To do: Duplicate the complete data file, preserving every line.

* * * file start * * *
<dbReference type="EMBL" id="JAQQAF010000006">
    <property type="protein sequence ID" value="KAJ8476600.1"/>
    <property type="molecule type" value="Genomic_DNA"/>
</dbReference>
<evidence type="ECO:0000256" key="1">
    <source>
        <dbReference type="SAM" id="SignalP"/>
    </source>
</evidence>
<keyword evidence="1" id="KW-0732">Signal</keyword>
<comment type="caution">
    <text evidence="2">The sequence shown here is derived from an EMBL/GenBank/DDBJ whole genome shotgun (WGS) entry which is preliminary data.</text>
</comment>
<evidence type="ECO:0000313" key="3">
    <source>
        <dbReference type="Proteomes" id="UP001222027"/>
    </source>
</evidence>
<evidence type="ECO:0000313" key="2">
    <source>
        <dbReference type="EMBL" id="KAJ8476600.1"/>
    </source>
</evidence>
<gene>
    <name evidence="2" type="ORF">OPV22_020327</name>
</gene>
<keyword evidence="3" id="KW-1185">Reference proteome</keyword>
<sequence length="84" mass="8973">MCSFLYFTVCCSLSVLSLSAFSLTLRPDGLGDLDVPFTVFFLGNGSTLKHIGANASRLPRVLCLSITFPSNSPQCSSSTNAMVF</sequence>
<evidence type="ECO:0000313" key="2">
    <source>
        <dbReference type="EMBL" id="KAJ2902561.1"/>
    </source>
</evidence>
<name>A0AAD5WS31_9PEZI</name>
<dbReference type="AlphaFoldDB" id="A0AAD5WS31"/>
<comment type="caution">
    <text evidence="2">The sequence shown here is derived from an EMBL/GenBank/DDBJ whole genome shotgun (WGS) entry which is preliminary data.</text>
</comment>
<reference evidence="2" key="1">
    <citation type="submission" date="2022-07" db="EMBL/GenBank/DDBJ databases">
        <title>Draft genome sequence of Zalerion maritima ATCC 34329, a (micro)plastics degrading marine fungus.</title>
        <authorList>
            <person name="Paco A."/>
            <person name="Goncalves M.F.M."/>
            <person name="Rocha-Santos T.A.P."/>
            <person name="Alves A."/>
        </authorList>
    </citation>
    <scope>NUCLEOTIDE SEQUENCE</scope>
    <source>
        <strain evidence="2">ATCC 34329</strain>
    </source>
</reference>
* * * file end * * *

<dbReference type="EMBL" id="JAQQAF010000006">
    <property type="protein sequence ID" value="KAJ8476600.1"/>
    <property type="molecule type" value="Genomic_DNA"/>
</dbReference>
<evidence type="ECO:0000256" key="1">
    <source>
        <dbReference type="SAM" id="SignalP"/>
    </source>
</evidence>
<keyword evidence="1" id="KW-0732">Signal</keyword>
<comment type="caution">
    <text evidence="2">The sequence shown here is derived from an EMBL/GenBank/DDBJ whole genome shotgun (WGS) entry which is preliminary data.</text>
</comment>
<evidence type="ECO:0000313" key="3">
    <source>
        <dbReference type="Proteomes" id="UP001222027"/>
    </source>
</evidence>
<evidence type="ECO:0000313" key="2">
    <source>
        <dbReference type="EMBL" id="KAJ8476600.1"/>
    </source>
</evidence>
<gene>
    <name evidence="2" type="ORF">OPV22_020327</name>
</gene>
<keyword evidence="3" id="KW-1185">Reference proteome</keyword>
<sequence length="84" mass="8973">MCSFLYFTVCCSLSVLSLSAFSLTLRPDGLGDLDVPFTVFFLGNGSTLKHIGANASRLPRVLCLSITFPSNSPQCSSSTNAMVF</sequence>
<evidence type="ECO:0000313" key="2">
    <source>
        <dbReference type="EMBL" id="KAJ2902561.1"/>
    </source>
</evidence>
<name>A0AAD5WS31_9PEZI</name>
<dbReference type="AlphaFoldDB" id="A0AAD5WS31"/>
<comment type="caution">
    <text evidence="2">The sequence shown here is derived from an EMBL/GenBank/DDBJ whole genome shotgun (WGS) entry which is preliminary data.</text>
</comment>
<reference evidence="2" key="1">
    <citation type="submission" date="2022-07" db="EMBL/GenBank/DDBJ databases">
        <title>Draft genome sequence of Zalerion maritima ATCC 34329, a (micro)plastics degrading marine fungus.</title>
        <authorList>
            <person name="Paco A."/>
            <person name="Goncalves M.F.M."/>
            <person name="Rocha-Santos T.A.P."/>
            <person name="Alves A."/>
        </authorList>
    </citation>
    <scope>NUCLEOTIDE SEQUENCE</scope>
    <source>
        <strain evidence="2">ATCC 34329</strain>
    </source>
</reference>